Reporting on the $4 million loan Sen. John McCain's campaign obtained in November 2007, neither The New York Times nor ABCNews.com's Political Radar blog noted that the loan is at the center of a dispute between McCain's campaign and the FEC, whose chairman has cited the loan in taking the position that McCain cannot opt out of public financing in the primary without FEC approval.
The Washington Times reported that conservatives "have clashed" with Sen. John McCain "on issues such as his support for strict limits on campaign finance, his teaming with Sen. Edward M. Kennedy ... on immigration and his votes against President Bush's two major tax-cut packages." However, the article did not mention that McCain now says he would not support his own immigration bill if it came to a vote on the Senate floor, or that he now supports extending Bush's tax cuts.
CNN and MSNBC.com's First Read blog uncritically repeated McCain campaign adviser Charlie Black's claim that campaign manager "Rick Davis and nobody else at his firm [Davis Manafort] either has been a registered lobbyist in five years." In fact, public disclosure reports filed with Congress show that Davis was registered to lobby in 2005 for Davis Manafort -- three years ago, not five. In addition, in 2006, while no longer registered as a lobbyist, Davis reportedly helped arrange a meeting with McCain on behalf of a Russian aluminum magnate with whom he was "seeking to do business."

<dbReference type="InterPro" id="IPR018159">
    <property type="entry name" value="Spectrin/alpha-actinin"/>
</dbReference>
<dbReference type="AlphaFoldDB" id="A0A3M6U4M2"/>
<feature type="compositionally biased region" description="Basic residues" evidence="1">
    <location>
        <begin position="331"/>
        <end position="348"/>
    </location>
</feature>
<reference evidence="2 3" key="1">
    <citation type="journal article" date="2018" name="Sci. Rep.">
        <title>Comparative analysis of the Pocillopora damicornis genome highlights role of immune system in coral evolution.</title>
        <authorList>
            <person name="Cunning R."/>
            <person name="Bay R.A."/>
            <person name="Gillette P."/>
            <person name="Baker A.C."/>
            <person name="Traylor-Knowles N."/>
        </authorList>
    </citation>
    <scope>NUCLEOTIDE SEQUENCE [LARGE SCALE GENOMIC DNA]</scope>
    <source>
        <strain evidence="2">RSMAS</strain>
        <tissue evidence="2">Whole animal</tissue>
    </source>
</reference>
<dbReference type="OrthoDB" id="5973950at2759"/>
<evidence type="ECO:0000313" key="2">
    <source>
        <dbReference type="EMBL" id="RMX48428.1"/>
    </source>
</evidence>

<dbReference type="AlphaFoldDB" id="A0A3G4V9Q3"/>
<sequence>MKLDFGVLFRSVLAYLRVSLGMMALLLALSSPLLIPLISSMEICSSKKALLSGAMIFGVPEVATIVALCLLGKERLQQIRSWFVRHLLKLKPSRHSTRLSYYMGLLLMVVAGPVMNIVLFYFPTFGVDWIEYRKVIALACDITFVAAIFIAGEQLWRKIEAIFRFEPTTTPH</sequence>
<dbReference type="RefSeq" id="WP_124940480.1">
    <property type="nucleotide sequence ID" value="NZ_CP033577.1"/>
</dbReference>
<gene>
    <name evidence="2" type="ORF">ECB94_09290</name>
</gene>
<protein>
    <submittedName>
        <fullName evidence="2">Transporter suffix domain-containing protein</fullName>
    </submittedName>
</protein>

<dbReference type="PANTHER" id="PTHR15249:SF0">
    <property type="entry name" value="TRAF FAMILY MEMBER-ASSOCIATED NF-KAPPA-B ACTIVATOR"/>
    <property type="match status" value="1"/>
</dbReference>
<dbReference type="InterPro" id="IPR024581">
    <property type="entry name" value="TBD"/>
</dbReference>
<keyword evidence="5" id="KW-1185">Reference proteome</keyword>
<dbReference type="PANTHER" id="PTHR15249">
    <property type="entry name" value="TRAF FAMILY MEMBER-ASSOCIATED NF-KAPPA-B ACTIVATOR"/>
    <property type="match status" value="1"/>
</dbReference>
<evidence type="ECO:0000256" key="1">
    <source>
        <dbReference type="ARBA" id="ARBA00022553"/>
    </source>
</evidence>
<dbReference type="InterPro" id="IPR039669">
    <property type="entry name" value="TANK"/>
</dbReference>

Fox News' Carl Cameron reported that Sen. John McCain "suggested [Sen. Barack] Obama is naïve" for his position on negotiating with Iran, and aired a clip of McCain saying, "It could very well convince him [Iranian President Mahmoud Ahmadinejad] that those policies are succeeding in strengthening his hold on power, and embolden him to continue his very dangerous behavior. The next president ought to understand such basic realities of international relations." But Cameron did not note that Defense Secretary Robert Gates also reportedly has said that the United States should "sit down and talk with" Iran.
CNN's Carol Costello said that Sen. John McCain "told reporters ... he would support a [same-sex marriage] ban in his own state of Arizona in November," without noting that McCain previously supported such a ban in Arizona that was rejected by the state's voters in 2006.
After citing "Senator John McCain's maverick image," The New York Times' William Yardley wrote that "Republicans in Oregon are less likely to go to church and more likely to have a libertarian streak than those in some other states. Ordinarily, that might benefit Mr. McCain, who has struggled to win support from religious conservatives and has a history of breaking with his party on matters like immigration and campaign finance reform." But in citing McCain's purported "history of breaking with his party on matters like immigration," Yardley did not report that McCain has reversed his position on immigration -- to the point of saying that he no longer supports his own bill on comprehensive immigration reform.
On Meet the Press, Tim Russert failed to correct Mike Murphy's false claim that James Rubin "mischaracterized" Sen. John McCain in a Washington Post op-ed. Russert said, "And there is an interview with James Rubin, as you know, from Senator McCain where he said that in time, we would have to talk with Hamas." Murphy replied, "Right. Well, but I think if you look, like many of us did, at the full YouTube of that, Rubin mischaracterized him in his op-ed. ... McCain had a lot of qualifications, if you look at the full context of it, which is not what Rubin paraphrased in that op-ed." In fact, Rubin did not "mischaracterize" or "paraphrase" McCain's comments, as video posted on YouTube shows.